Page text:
Virtually all web applications verify function level access rights before making that functionality visible in the UI. However, applications need to perform the same access control checks on the server when each function is accessed. If requests are not verified, attackers will be able to forge requests in order to access unauthorized functionality.

And that means an attacker can simply forge the required HTTP requests needed to invoke them. The new OWASP Top Ten expands this category and provides developers with helpful guidance.

Attack Vectors

  • Authorized user changes a URL or parameter to a privileged function.
  • Anonymous users could access private functions that aren’t protected.

Possible Consequences

  • Compromised user accounts.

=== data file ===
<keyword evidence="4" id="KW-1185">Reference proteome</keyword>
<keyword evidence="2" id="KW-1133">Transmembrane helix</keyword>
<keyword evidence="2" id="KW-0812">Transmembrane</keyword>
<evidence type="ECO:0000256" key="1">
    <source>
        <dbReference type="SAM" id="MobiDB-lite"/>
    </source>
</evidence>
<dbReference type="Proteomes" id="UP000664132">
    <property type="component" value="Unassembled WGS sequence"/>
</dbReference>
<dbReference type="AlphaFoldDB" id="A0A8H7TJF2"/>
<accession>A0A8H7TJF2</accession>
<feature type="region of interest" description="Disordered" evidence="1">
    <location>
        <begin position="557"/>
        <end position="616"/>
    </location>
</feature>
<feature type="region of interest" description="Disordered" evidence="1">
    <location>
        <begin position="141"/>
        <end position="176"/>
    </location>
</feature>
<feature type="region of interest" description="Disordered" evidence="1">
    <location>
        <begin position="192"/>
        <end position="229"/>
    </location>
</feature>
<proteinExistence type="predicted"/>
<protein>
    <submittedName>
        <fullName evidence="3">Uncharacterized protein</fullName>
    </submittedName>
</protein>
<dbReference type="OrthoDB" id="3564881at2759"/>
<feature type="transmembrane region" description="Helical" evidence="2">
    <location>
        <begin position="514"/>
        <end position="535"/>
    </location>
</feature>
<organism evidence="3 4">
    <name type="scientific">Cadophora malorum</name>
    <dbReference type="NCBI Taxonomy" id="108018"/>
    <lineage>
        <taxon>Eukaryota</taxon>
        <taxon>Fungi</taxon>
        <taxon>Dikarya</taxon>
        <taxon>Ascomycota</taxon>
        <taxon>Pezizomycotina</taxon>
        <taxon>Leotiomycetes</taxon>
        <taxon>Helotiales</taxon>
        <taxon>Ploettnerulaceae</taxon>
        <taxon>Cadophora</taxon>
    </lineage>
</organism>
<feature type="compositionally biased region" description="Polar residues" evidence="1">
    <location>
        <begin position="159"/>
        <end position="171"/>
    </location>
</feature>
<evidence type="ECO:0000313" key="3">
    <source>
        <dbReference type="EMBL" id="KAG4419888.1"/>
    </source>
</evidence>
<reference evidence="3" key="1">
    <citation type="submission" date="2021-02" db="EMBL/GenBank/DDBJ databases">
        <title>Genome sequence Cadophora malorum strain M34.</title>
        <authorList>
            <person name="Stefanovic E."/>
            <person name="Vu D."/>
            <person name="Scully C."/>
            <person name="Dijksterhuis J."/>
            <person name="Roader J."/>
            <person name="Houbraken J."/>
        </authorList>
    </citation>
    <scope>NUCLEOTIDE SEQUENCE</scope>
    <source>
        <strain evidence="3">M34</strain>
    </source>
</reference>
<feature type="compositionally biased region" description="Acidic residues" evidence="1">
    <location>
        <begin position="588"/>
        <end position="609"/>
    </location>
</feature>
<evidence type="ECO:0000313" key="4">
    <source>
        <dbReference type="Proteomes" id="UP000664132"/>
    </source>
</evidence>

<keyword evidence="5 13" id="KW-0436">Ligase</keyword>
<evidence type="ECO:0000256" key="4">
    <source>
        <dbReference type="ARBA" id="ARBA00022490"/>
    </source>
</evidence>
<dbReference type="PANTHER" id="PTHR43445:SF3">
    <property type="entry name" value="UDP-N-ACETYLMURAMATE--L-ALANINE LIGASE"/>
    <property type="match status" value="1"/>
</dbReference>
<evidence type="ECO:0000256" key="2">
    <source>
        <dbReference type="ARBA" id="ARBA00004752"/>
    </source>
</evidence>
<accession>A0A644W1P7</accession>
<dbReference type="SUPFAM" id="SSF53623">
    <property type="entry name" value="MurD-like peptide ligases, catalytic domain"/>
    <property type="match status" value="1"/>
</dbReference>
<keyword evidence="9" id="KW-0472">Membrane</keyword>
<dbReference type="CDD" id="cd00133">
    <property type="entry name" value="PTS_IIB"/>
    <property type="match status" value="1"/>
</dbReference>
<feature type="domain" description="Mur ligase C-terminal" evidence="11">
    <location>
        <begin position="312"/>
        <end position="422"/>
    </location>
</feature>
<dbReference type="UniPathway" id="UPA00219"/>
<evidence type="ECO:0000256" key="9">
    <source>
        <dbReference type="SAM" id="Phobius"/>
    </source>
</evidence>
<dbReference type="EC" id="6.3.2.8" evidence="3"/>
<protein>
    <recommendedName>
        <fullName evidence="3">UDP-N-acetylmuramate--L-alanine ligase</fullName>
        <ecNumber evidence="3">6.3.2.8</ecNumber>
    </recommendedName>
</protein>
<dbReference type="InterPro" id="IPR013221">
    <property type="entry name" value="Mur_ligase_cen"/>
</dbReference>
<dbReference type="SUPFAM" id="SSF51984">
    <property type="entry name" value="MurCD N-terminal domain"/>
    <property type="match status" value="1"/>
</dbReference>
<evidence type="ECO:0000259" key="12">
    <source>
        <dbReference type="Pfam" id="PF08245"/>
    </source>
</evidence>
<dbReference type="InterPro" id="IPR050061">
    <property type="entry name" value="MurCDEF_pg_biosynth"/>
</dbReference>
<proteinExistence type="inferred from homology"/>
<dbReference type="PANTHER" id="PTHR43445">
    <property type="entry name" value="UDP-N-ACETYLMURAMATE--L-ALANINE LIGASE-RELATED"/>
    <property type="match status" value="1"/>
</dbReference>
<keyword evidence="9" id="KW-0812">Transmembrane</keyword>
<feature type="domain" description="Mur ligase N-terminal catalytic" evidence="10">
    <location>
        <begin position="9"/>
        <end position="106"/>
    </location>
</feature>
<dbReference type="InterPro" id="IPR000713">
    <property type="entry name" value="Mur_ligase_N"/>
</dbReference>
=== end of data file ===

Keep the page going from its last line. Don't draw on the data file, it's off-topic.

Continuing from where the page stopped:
• Compromised administrative accounts.
  • Unauthorized use of privileged Functionality.

Exercises

  • Manipulate the URL to access privileged Functionality.

Steps:

1.Login page.

2.Now I am intercepting the request using some tools(like Tamper data,Burp suite)

3.If userlevel=user. I will get this page.

4.Now I am changing userlevel=admin, I will get admin page.

Note:Above screenshots shows, attackers will be able to forge requests in order to access unauthorized functionality.

Prevention:

  • Consider every page; public or private?
  • If authentication is required, make sure that checks are in place.
  • If additional authorization is required, make sure that checks are in place.
  • Deny all by default; explicitly grant access to users or roles.
  • Use the permissions architecture to lock down views.
  • Don’t use the built-in admin for normal user admin tasks.

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